Why this pro opened up about his struggle with the chipping yips

Graham Delaet has been where no golfer ever wishes to be.

He’s stood on the edge of a green clutching his wedge and had no idea if he’d be able to make contact with the ball. It is an affliction called the yips — golf’s foremost four-letter word — and over the years, it’s bitten Delaet bad.

On this week’s episode of GOLF’s Subpar podcast, the PGA Tour journeyman explained to hosts Colt Knost and Drew Stoltz how his battle with the yips came about, and why took the unusual approach of embracing the issue rather than hiding from it.

“I remember it slowly creeping in and it was at Quail Hollow, I think it was 2015, on no. 15, the par-5,” he recalled. “I hit driver, 3-wood just up there short of the green by like 20 yards. I just hit it a little bit, and I hit it like 20 feet just up on top. It was a terrible shot but I was like, like what the hell? I kind of like flinched at that thing.”

Then, a few holes later, it happened again.

“I hit it just short of the green and it was one that I literally pulled the pin out. I was trying to make it,” he said. “And I hit it like, I don’t know, halfway to the hole or something. I looked at [my caddie] and I was like, ‘I think have the yips right now.'”

After the round, Delaet spoke honestly about what caused his chipping woes, even going as far as to use the y-word to describe his performance.

“I really thought at the time that if I did that it would like, get me kind of over this like hump,” he remembered. “I could easily have said my back was taking a month off, but I just wanted to be honest because I thought that that would be the way that I would get through it.”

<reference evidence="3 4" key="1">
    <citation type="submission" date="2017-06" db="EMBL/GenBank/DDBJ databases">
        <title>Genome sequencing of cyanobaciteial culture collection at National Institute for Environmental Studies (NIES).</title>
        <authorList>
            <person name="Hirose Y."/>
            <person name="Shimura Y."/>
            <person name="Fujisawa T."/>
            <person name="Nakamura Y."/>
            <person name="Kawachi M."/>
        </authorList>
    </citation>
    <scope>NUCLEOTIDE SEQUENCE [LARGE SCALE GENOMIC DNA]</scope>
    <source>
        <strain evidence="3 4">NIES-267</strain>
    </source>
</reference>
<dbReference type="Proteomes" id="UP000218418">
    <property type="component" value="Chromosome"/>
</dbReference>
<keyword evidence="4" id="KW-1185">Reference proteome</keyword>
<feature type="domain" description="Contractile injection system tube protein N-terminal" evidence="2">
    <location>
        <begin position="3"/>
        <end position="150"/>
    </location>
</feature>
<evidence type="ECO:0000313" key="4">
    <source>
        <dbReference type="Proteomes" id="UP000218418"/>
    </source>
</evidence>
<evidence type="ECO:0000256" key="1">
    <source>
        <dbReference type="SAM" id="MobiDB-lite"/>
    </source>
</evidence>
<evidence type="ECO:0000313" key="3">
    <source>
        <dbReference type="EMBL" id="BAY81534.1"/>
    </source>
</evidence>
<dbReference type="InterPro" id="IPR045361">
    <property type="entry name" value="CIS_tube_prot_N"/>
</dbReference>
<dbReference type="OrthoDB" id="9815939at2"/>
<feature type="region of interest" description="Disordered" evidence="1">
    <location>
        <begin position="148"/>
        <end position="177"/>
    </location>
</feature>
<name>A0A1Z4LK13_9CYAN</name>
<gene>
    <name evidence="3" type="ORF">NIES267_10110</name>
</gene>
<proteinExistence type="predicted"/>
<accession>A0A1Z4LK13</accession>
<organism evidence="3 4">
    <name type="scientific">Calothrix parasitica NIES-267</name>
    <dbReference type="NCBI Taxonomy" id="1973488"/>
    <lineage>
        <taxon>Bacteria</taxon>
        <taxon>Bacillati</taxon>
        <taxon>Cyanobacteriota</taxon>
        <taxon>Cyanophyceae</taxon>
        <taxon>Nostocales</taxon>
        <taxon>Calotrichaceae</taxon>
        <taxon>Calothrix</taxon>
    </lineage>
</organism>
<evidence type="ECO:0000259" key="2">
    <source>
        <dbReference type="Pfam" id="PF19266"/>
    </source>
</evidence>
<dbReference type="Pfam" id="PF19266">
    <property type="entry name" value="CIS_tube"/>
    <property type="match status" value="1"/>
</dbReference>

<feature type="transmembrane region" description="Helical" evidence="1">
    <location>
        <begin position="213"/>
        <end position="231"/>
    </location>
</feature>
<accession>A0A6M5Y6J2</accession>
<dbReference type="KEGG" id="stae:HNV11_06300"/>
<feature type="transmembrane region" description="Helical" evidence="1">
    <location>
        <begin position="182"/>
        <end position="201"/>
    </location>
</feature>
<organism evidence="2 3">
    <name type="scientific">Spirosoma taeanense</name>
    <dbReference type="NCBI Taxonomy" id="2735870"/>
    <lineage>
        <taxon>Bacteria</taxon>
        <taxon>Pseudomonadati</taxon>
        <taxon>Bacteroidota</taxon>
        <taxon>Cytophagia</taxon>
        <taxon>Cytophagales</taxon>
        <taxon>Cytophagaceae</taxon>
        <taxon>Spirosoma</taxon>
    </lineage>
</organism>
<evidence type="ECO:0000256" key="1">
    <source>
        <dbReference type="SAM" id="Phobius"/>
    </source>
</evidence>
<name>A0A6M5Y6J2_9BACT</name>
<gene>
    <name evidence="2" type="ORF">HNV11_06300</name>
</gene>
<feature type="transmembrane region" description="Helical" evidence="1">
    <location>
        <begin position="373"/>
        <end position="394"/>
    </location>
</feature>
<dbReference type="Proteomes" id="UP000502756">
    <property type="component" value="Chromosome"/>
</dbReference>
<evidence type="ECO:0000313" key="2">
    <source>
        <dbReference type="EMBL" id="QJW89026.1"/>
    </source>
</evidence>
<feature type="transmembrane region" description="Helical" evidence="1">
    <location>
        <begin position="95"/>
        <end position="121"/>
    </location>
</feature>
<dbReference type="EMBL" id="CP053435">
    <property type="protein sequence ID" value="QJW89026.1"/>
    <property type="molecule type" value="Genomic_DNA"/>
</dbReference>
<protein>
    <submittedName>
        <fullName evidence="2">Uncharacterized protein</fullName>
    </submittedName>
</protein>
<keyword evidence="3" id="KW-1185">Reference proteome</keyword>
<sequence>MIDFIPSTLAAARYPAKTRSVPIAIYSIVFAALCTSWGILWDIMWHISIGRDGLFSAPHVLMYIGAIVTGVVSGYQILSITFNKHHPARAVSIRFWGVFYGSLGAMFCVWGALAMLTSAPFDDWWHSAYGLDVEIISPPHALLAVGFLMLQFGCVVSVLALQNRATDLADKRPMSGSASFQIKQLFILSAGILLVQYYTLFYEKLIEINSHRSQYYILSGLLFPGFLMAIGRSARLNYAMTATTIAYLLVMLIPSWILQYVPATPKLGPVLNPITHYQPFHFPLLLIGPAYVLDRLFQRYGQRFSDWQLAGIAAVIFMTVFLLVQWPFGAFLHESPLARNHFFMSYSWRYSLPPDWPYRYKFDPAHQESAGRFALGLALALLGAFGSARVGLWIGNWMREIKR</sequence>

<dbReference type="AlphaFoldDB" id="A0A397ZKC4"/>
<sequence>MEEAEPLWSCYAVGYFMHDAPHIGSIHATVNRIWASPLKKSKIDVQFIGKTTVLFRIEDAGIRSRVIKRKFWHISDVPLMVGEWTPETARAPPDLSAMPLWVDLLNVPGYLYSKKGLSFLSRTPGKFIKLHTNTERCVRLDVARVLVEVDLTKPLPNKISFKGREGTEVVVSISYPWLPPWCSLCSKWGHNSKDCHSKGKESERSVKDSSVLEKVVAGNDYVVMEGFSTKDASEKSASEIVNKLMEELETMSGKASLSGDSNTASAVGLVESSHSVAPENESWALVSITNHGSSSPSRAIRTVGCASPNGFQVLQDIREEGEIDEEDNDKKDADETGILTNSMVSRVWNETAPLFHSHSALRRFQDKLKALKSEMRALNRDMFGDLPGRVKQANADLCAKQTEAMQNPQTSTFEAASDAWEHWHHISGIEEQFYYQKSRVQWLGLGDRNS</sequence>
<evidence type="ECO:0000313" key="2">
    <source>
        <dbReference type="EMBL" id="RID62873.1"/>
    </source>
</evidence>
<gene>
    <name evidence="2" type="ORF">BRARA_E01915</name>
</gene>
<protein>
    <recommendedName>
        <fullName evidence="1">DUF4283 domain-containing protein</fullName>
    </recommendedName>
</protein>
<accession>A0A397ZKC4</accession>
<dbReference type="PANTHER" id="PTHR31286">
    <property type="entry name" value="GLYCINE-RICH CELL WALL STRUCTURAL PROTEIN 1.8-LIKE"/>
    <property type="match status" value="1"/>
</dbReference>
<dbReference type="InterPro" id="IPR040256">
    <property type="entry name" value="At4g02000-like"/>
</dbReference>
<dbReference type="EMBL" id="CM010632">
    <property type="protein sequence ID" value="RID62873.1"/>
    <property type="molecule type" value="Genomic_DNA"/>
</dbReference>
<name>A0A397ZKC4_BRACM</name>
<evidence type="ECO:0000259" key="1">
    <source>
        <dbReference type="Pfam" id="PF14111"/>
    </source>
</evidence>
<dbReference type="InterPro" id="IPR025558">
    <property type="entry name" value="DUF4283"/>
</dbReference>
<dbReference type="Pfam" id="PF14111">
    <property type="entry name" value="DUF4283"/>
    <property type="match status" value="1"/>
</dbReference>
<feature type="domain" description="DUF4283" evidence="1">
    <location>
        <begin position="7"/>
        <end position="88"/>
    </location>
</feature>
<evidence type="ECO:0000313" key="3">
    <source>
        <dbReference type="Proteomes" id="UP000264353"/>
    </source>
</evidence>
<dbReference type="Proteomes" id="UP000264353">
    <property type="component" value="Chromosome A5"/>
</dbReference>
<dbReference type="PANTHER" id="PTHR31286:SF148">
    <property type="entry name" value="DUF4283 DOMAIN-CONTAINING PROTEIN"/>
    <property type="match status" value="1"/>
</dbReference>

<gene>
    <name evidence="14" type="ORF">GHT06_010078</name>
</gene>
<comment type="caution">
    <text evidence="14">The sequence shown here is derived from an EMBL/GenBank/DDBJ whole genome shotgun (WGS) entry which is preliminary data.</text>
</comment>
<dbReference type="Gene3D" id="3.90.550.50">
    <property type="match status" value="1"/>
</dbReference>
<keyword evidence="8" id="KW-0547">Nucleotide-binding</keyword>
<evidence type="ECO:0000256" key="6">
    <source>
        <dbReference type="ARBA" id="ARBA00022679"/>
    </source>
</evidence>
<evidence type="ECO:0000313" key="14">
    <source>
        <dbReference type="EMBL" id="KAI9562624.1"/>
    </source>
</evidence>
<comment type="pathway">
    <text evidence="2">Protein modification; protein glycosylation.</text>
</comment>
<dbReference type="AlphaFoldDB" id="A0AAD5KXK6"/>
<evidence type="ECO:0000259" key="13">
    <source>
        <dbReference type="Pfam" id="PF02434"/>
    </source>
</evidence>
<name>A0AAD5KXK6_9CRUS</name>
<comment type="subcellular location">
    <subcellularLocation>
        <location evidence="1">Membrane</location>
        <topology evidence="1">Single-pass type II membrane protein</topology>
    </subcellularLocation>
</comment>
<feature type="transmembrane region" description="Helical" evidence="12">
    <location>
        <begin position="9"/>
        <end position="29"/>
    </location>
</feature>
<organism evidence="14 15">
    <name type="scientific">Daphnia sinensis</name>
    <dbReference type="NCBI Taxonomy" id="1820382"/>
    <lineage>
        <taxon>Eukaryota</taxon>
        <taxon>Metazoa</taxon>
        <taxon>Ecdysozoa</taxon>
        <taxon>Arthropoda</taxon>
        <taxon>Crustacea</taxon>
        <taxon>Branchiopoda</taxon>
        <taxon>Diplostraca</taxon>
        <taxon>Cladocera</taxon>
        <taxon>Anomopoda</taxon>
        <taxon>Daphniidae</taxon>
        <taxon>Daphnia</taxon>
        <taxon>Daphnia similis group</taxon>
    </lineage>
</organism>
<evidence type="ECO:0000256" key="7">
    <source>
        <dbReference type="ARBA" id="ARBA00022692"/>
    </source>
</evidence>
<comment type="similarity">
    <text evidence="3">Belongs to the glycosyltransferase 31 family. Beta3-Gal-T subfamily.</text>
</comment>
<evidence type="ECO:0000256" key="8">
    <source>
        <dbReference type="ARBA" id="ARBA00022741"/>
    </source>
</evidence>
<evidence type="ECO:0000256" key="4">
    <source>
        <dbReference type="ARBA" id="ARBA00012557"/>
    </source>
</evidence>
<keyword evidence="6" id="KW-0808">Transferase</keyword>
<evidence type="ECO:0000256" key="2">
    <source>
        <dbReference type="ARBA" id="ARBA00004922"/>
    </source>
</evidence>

Immediately, his heartfelt response led to an outpouring of support from the sports world, even landing on Scott Van Pelt’s “best thing I saw today” segment on SportsCenter.

“It’s crazy, there’s been support, there’s a lot of people that obviously deal with it. I still kind of am,” Delaet said. “You know, I was chipping one-handed when I went out and played last fall, but I actually got pretty good at it. The last few times I’ve played in Boise, I’ve been chipping with two hands.”

woman angry over putt
What causes the yips? This study might help reveal the answers
By: Dale Abraham, Top 100 Teacher

Ultimately, Delaet says, he’s fortunate to live in a world where his biggest issue is his ability to consistently strike a golf ball.

“I’m slowly, I’m slowly getting there and, but there’s nothing that I’ve watched, I’ve done, I’ve seen different coaches, technically, worked with to two different mental people to try to figure it out,” he said. “Yeah, it’s a weird deal, man. I’m not hiding from it. The way I look at it is that I’m lucky…

“There are so many people that deal with like anxiety on this massive level where they can’t even walk out of their door at home or they’re scared to touch their car or get in a car, whatever it is,” Delaet said. “I mean, [the yips] obviously affects my ability to play golf, really, really well; but I’ve played 2015, 2016, 2017 like that, and did pretty well.”

To hear the rest of his Subpar interview, including the moment he knew Jordan Spieth had something special, check out the full video below.

James Colgan

Golf.com Editor

James Colgan is an assistant editor at GOLF, contributing stories for the website and magazine. He writes the Hot Mic, GOLF’s weekly media column, and utilizes his broadcast experience across the brand’s social media and video platforms. A 2019 graduate of Syracuse University, James — and evidently, his golf game — is still defrosting from four years in the snow. Prior to joining GOLF, James was a caddie scholarship recipient (and astute looper) on Long Island, where he is from. He can be reached at james.colgan@golf.com.